"The room was a shrine of pictures to Caylee, hundreds of loving photographs. I was stunned by the neatness and organization of the room and all the photos. It was this lovely room, like a young kid that has a baby she loves. It was the opposite of what was being portrayed in the media," he said.
His first impressions of George and Cindy Anthony were not as favorable.
"I walked out of that house and thought to myself, 'I don't think this kid committed first degree murder. There is something really disturbing about this family. I was shocked by their lack of emotion. There was no sense of loss or despondency. Their granddaughter's remains had just been found and they're sitting around booking television interviews and talking about how much money their foundation is making," McKenna recalls.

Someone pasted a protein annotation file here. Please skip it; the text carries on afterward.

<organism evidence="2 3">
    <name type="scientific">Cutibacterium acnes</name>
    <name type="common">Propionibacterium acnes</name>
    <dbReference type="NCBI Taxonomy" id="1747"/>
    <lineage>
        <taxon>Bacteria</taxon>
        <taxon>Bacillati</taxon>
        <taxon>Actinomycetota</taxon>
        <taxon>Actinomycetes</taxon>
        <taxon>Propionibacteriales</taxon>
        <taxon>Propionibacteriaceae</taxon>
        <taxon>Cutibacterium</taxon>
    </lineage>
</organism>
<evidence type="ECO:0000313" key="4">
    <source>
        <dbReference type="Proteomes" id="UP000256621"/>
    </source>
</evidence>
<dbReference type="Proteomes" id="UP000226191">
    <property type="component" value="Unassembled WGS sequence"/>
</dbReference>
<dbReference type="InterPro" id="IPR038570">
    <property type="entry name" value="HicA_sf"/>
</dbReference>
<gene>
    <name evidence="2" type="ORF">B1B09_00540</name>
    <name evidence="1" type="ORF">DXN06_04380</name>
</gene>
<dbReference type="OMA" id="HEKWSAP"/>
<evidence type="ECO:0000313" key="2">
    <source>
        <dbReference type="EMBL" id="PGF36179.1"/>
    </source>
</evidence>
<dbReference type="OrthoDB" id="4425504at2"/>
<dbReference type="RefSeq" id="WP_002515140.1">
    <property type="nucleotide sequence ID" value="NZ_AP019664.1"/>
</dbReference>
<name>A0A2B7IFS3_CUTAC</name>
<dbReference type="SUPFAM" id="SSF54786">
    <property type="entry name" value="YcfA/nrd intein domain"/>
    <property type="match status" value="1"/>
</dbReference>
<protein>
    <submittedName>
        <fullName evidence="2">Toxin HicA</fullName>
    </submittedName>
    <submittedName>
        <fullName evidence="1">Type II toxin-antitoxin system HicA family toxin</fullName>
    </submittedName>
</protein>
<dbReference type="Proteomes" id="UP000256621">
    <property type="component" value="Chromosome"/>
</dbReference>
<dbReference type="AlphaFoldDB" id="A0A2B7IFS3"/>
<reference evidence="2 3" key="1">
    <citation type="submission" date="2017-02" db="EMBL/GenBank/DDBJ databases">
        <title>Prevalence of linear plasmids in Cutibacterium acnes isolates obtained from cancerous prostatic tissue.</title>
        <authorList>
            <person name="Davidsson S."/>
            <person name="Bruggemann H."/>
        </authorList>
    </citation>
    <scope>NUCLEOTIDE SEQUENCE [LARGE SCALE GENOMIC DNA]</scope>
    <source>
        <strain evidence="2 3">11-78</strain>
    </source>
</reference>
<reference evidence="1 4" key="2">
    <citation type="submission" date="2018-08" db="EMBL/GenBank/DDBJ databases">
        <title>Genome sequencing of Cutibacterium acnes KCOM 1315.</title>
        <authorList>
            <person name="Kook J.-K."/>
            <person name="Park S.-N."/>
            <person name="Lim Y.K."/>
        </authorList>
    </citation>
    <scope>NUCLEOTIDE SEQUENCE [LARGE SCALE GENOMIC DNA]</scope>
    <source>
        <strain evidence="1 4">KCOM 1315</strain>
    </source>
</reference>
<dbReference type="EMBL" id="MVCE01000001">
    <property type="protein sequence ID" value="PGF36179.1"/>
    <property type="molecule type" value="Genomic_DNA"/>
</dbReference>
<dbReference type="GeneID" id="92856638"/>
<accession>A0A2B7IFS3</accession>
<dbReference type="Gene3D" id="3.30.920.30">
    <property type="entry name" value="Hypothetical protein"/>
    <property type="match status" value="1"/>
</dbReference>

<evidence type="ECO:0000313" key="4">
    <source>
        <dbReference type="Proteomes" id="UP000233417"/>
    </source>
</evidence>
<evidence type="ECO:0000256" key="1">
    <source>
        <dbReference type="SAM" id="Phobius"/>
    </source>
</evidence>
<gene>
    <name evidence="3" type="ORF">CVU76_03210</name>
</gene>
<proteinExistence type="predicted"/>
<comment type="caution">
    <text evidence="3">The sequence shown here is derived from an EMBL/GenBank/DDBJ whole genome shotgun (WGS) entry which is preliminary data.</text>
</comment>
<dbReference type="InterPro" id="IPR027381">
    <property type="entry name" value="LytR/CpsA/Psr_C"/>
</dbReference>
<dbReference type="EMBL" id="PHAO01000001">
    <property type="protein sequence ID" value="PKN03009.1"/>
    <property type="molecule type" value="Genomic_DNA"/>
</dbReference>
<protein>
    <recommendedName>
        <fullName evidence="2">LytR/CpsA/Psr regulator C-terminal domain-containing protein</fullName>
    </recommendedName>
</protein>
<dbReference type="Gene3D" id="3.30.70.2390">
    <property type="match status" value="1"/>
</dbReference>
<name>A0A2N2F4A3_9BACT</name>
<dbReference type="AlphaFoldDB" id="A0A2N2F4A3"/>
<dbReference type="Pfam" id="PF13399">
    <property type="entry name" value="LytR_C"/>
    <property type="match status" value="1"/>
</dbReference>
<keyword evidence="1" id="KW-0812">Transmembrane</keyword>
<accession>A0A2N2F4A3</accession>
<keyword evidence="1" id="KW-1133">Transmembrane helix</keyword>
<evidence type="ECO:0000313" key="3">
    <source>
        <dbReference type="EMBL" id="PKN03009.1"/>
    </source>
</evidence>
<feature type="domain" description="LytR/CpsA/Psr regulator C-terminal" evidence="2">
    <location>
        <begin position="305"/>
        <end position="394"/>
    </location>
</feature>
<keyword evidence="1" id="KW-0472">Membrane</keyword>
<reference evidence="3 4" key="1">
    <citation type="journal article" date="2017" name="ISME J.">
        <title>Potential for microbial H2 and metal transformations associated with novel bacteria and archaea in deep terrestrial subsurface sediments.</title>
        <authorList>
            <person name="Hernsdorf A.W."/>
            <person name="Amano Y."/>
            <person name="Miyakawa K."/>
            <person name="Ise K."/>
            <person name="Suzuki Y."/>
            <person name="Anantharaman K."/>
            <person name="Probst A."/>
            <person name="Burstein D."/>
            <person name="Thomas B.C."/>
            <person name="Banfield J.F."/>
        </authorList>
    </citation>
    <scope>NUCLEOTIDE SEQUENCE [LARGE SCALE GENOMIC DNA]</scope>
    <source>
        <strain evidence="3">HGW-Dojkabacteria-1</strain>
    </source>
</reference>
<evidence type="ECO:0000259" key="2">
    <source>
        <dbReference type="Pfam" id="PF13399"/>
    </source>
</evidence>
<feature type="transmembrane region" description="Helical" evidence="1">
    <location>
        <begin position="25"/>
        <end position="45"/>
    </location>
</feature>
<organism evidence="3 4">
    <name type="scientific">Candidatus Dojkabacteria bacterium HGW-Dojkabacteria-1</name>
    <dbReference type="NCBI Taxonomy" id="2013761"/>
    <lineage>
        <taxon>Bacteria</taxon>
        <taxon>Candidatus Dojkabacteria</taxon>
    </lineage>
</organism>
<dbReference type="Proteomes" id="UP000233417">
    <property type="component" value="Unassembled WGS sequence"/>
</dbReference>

He also says George and Cindy Anthony were not cooperative with him at first, even though he was there to help their daughter.
"George was bizarre. He would go around and around for hours and he wouldn't answer a question directly. And he is a former detective, so he knows the drill. There was something off with this guy," McKenna said.
He shared his instincts with Baez and suggested looking into the family dynamics - and any dark secrets -- of the Anthony family.
Some of the alleged family secrets famously unfolded at trial, with Baez accusing George Anthony of molesting Casey Anthony and having an affair during the search for Caylee.
"After I read the discovery and George's interviews, I thought, "This guy is way too eager to throw his daughter under the bus."
McKenna's theory of what happened to Caylee Anthony mirrors Baez's court defense of Casey Anthony.
"It was an accident that spun out of control and George disposed of the body, but I can't say exactly how," McKenna said. "If Casey wanted to be free, she would have dropped Caylee in the pool, called 911 and been a grieving mother."